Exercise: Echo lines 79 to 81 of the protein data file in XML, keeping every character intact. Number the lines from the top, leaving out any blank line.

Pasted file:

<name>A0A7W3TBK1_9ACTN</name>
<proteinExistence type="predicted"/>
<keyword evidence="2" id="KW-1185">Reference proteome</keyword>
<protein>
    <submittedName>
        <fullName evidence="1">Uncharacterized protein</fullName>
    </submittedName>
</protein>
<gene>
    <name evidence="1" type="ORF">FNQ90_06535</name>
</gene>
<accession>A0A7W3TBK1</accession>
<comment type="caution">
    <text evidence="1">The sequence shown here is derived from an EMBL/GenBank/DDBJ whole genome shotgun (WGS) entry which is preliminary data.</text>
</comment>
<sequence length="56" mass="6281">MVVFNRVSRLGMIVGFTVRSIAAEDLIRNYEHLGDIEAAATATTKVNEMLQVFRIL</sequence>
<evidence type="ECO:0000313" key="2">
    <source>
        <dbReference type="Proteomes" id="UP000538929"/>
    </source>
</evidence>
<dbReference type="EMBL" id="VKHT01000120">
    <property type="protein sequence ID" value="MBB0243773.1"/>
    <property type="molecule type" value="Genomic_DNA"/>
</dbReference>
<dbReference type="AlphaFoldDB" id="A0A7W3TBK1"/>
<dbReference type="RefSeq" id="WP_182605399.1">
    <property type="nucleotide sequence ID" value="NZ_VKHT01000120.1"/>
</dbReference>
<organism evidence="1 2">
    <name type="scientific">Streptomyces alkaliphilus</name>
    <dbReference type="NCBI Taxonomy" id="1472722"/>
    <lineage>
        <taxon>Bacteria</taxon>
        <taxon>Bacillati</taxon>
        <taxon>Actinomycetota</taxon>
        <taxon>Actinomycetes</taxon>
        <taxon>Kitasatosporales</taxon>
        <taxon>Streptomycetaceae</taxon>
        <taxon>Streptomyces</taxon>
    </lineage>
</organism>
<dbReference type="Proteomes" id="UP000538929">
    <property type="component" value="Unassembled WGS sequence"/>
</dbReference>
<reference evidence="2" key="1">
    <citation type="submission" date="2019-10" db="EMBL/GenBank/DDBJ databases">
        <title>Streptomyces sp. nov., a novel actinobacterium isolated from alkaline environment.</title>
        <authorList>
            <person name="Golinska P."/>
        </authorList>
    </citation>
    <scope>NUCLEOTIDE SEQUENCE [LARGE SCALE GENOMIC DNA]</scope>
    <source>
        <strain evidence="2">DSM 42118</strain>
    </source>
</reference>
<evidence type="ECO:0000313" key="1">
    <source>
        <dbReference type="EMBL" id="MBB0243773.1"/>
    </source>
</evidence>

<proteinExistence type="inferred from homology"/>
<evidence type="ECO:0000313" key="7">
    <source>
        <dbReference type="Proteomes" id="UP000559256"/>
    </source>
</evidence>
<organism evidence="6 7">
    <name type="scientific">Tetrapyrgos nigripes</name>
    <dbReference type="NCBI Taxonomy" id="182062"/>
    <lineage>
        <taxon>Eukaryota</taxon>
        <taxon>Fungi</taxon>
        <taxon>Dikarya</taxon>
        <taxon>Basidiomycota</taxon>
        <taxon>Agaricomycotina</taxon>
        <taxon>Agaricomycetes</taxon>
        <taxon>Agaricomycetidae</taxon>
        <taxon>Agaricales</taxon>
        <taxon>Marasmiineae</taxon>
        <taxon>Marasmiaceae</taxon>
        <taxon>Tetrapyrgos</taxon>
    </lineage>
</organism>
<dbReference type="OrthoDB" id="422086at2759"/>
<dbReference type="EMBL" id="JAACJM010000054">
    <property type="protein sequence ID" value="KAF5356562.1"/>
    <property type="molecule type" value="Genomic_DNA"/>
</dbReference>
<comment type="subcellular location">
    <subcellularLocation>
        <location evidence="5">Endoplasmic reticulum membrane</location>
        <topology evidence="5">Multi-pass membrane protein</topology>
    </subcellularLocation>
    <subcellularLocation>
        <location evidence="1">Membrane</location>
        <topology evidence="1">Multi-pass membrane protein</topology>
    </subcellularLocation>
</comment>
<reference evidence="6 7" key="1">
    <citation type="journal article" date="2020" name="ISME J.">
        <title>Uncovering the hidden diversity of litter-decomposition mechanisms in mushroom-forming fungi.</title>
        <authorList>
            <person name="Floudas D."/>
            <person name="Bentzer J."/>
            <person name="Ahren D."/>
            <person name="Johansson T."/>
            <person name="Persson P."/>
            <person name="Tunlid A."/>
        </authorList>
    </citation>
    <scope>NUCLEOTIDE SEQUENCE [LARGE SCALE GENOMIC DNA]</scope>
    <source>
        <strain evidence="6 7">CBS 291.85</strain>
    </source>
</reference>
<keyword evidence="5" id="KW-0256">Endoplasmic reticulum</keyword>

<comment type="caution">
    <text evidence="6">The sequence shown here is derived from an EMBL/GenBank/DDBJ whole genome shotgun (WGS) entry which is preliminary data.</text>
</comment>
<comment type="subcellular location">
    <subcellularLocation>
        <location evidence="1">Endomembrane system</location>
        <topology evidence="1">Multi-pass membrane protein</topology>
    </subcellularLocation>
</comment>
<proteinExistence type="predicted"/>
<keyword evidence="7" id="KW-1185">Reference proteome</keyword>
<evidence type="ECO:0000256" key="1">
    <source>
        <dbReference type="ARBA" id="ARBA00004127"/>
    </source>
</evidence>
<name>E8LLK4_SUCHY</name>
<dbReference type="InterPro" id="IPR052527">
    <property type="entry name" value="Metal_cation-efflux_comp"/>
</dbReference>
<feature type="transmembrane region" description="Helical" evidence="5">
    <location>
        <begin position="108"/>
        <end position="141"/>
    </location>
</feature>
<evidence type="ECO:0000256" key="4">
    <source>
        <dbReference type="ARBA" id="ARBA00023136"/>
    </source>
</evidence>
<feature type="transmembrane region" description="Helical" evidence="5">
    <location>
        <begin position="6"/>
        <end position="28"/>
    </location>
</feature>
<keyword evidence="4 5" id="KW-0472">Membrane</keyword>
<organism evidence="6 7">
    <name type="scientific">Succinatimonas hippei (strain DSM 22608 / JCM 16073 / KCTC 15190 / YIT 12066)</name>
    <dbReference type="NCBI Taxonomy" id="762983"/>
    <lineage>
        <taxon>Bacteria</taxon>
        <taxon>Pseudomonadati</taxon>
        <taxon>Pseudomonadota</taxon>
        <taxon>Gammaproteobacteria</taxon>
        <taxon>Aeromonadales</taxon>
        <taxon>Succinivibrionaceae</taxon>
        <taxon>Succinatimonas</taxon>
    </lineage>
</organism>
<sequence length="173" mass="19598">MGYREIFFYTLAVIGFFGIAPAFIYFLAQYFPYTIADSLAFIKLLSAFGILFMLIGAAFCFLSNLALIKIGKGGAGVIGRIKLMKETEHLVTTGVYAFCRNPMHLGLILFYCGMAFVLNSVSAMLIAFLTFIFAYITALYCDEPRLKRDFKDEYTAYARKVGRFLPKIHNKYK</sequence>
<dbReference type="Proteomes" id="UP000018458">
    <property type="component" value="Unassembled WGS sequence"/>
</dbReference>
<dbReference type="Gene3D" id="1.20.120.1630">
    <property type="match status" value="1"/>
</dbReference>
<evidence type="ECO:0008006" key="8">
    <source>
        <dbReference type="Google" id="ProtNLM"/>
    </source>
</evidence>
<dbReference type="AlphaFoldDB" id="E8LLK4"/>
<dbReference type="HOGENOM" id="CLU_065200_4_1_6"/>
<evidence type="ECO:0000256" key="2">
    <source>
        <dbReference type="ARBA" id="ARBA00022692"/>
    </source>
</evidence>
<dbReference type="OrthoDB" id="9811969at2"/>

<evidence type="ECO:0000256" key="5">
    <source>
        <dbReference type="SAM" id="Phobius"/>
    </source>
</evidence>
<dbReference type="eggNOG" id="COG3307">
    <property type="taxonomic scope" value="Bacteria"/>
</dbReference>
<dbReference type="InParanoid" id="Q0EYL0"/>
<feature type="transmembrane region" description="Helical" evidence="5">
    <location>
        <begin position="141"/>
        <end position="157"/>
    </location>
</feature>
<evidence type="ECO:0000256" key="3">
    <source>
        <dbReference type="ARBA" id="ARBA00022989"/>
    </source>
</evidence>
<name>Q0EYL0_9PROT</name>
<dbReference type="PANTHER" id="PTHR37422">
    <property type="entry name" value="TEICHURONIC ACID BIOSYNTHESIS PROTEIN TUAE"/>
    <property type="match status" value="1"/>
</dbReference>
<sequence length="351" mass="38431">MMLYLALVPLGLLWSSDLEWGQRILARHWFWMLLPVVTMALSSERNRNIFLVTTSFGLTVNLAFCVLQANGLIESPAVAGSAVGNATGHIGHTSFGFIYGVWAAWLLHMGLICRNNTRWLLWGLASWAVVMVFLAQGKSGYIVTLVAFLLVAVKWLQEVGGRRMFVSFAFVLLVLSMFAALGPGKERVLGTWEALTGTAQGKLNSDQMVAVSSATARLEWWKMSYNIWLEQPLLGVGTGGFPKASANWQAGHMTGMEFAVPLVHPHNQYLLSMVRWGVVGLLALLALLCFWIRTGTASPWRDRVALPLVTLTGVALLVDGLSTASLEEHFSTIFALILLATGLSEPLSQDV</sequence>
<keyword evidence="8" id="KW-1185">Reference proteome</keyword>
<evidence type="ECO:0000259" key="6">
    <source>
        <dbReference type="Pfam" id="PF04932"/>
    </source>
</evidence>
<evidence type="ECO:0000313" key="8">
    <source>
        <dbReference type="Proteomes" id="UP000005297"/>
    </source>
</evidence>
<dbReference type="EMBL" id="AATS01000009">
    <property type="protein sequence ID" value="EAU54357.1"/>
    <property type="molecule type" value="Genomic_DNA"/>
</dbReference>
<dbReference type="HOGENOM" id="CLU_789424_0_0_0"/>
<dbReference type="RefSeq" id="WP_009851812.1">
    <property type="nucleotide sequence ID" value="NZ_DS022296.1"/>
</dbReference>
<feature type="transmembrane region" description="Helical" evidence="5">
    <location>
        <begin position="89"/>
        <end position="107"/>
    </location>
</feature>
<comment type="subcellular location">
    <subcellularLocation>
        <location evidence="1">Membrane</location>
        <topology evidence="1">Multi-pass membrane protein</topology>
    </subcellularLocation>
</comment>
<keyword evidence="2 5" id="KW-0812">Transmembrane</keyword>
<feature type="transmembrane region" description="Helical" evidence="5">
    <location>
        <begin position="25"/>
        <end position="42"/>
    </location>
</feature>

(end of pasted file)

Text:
        <taxon>Agaricomycetidae</taxon>
        <taxon>Agaricales</taxon>
        <taxon>Marasmiineae</taxon>